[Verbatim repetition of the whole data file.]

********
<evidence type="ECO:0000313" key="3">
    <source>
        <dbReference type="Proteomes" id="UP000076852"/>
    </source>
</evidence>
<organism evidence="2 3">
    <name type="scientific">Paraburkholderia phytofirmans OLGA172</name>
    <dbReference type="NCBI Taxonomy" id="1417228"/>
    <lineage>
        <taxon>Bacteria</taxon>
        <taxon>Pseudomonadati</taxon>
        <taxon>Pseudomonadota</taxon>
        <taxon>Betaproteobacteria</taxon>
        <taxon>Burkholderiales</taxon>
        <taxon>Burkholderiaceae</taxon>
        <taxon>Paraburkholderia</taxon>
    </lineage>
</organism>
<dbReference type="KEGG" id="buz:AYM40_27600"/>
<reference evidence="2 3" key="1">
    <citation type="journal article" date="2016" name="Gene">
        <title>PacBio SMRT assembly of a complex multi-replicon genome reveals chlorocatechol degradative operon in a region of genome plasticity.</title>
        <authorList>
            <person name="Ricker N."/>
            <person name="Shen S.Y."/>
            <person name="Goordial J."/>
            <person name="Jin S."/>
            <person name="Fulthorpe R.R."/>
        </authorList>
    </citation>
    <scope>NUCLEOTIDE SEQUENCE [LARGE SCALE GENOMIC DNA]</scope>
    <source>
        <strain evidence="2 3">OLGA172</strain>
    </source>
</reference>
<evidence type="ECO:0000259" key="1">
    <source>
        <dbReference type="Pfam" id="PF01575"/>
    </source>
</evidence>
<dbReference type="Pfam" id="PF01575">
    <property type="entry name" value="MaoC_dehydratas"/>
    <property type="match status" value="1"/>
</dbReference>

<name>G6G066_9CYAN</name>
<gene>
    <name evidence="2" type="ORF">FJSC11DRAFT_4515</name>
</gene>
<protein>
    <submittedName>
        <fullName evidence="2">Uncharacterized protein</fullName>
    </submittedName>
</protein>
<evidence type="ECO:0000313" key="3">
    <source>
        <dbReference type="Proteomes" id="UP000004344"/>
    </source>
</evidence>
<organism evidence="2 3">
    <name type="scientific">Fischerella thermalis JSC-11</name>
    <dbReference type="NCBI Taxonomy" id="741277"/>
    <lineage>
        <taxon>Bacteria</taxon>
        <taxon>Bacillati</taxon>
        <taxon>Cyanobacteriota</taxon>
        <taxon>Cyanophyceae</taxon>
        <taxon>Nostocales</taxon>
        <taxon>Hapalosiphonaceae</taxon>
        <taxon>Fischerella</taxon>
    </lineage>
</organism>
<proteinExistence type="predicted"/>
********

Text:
<evidence type="ECO:0000313" key="3">
    <source>
        <dbReference type="Proteomes" id="UP000076852"/>
    </source>
</evidence>
<organism evidence="2 3">
    <name type="scientific">Paraburkholderia phytofirmans OLGA172</name>
    <dbReference type="NCBI Taxonomy" id="1417228"/>
    <lineage>
        <taxon>Bacteria</taxon>
        <taxon>Pseudomonadati</taxon>
        <taxon>Pseudomonadota</taxon>
        <taxon>Betaproteobacteria</taxon>
        <taxon>Burkholderiales</taxon>
        <taxon>Burkholderiaceae</taxon>
        <taxon>Paraburkholderia</taxon>
    </lineage>
</organism>
<dbReference type="KEGG" id="buz:AYM40_27600"/>
<reference evidence="2 3" key="1">
    <citation type="journal article" date="2016" name="Gene">
        <title>PacBio SMRT assembly of a complex multi-replicon genome reveals chlorocatechol degradative operon in a region of genome plasticity.</title>
        <authorList>
            <person name="Ricker N."/>
            <person name="Shen S.Y."/>
            <person name="Goordial J."/>
            <person name="Jin S."/>
            <person name="Fulthorpe R.R."/>
        </authorList>
    </citation>
    <scope>NUCLEOTIDE SEQUENCE [LARGE SCALE GENOMIC DNA]</scope>
    <source>
        <strain evidence="2 3">OLGA172</strain>
    </source>
</reference>
<evidence type="ECO:0000259" key="1">
    <source>
        <dbReference type="Pfam" id="PF01575"/>
    </source>
</evidence>
<dbReference type="Pfam" id="PF01575">
    <property type="entry name" value="MaoC_dehydratas"/>
    <property type="match status" value="1"/>
</dbReference>

<name>G6G066_9CYAN</name>
<gene>
    <name evidence="2" type="ORF">FJSC11DRAFT_4515</name>
</gene>
<protein>
    <submittedName>
        <fullName evidence="2">Uncharacterized protein</fullName>
    </submittedName>
</protein>
<evidence type="ECO:0000313" key="3">
    <source>
        <dbReference type="Proteomes" id="UP000004344"/>
    </source>
</evidence>
<organism evidence="2 3">
    <name type="scientific">Fischerella thermalis JSC-11</name>
    <dbReference type="NCBI Taxonomy" id="741277"/>
    <lineage>
        <taxon>Bacteria</taxon>
        <taxon>Bacillati</taxon>
        <taxon>Cyanobacteriota</taxon>
        <taxon>Cyanophyceae</taxon>
        <taxon>Nostocales</taxon>
        <taxon>Hapalosiphonaceae</taxon>
        <taxon>Fischerella</taxon>
    </lineage>
</organism>
<proteinExistence type="predicted"/>